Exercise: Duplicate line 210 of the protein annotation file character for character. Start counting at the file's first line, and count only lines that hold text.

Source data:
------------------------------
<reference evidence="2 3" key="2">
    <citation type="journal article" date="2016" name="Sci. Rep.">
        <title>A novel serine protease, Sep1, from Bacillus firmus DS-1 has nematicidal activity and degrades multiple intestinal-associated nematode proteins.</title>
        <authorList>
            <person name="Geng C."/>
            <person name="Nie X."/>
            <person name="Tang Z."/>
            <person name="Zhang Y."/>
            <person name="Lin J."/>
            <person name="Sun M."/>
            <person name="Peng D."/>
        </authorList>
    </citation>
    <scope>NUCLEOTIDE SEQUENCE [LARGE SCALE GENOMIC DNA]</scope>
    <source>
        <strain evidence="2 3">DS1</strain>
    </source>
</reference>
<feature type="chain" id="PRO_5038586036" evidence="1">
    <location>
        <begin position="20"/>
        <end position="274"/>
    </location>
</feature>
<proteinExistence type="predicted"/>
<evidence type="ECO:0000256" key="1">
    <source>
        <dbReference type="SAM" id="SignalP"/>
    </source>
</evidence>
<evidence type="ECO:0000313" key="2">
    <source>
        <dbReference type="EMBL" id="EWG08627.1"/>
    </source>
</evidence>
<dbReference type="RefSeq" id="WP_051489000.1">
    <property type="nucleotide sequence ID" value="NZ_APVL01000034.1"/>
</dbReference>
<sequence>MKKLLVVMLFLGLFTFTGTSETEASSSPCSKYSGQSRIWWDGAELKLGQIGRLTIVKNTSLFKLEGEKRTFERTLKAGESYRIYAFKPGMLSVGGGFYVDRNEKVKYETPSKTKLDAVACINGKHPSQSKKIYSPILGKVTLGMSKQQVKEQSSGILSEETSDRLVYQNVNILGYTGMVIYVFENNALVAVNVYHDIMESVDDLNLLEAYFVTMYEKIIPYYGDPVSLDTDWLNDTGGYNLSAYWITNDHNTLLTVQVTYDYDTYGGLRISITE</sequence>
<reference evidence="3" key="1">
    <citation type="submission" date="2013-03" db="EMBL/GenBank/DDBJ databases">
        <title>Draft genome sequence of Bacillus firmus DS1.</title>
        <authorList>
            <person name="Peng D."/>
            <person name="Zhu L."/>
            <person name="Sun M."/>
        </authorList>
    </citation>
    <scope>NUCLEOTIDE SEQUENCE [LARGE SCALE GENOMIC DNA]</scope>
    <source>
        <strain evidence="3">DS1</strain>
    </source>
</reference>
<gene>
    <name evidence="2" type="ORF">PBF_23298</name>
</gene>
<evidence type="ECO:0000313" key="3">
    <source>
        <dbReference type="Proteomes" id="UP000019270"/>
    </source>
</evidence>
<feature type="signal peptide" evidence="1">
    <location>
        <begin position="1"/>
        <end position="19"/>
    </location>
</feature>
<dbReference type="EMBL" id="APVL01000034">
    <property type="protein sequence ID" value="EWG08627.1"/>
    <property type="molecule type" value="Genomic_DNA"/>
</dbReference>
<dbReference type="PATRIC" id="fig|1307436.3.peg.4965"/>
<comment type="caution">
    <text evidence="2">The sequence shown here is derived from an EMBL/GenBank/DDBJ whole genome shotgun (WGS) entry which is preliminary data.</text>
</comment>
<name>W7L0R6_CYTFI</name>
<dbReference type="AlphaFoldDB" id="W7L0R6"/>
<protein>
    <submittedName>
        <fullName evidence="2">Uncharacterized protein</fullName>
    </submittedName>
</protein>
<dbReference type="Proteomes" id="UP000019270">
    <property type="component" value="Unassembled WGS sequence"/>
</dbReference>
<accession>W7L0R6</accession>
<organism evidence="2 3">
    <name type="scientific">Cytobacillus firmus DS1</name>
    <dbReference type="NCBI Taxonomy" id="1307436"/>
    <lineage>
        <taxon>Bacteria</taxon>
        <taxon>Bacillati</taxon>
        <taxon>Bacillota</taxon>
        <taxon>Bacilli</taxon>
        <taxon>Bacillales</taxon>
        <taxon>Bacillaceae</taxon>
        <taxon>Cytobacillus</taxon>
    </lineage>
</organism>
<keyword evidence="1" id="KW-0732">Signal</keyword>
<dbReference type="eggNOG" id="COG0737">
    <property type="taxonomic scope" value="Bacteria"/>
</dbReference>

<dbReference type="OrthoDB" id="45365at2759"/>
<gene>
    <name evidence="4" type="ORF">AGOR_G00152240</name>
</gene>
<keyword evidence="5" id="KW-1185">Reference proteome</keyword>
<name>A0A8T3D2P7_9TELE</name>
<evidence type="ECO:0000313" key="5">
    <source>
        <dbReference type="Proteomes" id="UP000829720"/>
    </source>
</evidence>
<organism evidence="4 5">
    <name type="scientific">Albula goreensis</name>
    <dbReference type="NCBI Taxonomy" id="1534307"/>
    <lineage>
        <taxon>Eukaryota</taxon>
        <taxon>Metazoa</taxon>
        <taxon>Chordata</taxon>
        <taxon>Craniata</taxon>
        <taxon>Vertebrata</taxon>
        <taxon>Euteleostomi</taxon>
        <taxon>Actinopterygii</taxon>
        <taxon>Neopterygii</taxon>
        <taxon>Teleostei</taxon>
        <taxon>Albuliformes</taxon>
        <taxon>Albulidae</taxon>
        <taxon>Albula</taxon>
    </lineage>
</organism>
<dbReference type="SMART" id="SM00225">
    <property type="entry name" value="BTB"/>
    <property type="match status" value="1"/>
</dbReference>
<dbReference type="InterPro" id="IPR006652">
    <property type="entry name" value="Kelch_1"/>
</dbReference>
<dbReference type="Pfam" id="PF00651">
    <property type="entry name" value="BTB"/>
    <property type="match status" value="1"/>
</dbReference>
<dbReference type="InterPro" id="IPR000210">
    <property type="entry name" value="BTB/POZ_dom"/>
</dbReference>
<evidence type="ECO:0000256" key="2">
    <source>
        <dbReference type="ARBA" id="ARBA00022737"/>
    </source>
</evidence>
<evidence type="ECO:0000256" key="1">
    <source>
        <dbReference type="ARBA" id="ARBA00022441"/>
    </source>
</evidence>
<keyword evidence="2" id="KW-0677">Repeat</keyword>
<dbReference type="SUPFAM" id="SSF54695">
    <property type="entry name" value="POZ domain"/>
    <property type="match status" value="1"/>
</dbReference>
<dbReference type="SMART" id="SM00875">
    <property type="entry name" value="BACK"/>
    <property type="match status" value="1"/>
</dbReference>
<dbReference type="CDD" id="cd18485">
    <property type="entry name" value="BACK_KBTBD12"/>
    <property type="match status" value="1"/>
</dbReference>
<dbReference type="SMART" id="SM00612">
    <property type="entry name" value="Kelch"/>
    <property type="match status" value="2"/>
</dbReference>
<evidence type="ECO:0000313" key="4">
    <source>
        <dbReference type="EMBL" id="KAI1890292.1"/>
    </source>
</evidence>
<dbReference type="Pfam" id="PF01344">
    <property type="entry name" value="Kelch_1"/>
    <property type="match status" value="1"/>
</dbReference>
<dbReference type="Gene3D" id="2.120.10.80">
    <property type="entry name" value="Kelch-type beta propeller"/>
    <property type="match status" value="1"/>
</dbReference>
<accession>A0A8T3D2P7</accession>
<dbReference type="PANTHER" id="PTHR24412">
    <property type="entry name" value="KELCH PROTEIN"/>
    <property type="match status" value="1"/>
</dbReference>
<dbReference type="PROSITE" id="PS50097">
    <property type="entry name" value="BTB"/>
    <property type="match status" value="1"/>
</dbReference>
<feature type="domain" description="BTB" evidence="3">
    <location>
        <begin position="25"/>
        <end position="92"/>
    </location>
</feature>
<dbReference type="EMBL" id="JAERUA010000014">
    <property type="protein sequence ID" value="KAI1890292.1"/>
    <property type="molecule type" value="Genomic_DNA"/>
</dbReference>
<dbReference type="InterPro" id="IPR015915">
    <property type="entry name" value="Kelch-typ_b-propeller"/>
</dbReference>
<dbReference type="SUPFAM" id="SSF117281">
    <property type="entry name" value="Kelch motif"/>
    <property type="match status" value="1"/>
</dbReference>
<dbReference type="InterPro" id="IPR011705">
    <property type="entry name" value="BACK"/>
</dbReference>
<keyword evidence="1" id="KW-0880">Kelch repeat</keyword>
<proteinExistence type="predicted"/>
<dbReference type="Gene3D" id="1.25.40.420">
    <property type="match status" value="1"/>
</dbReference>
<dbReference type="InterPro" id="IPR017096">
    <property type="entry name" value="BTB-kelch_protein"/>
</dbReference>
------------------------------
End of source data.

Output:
    <property type="entry name" value="Kelch motif"/>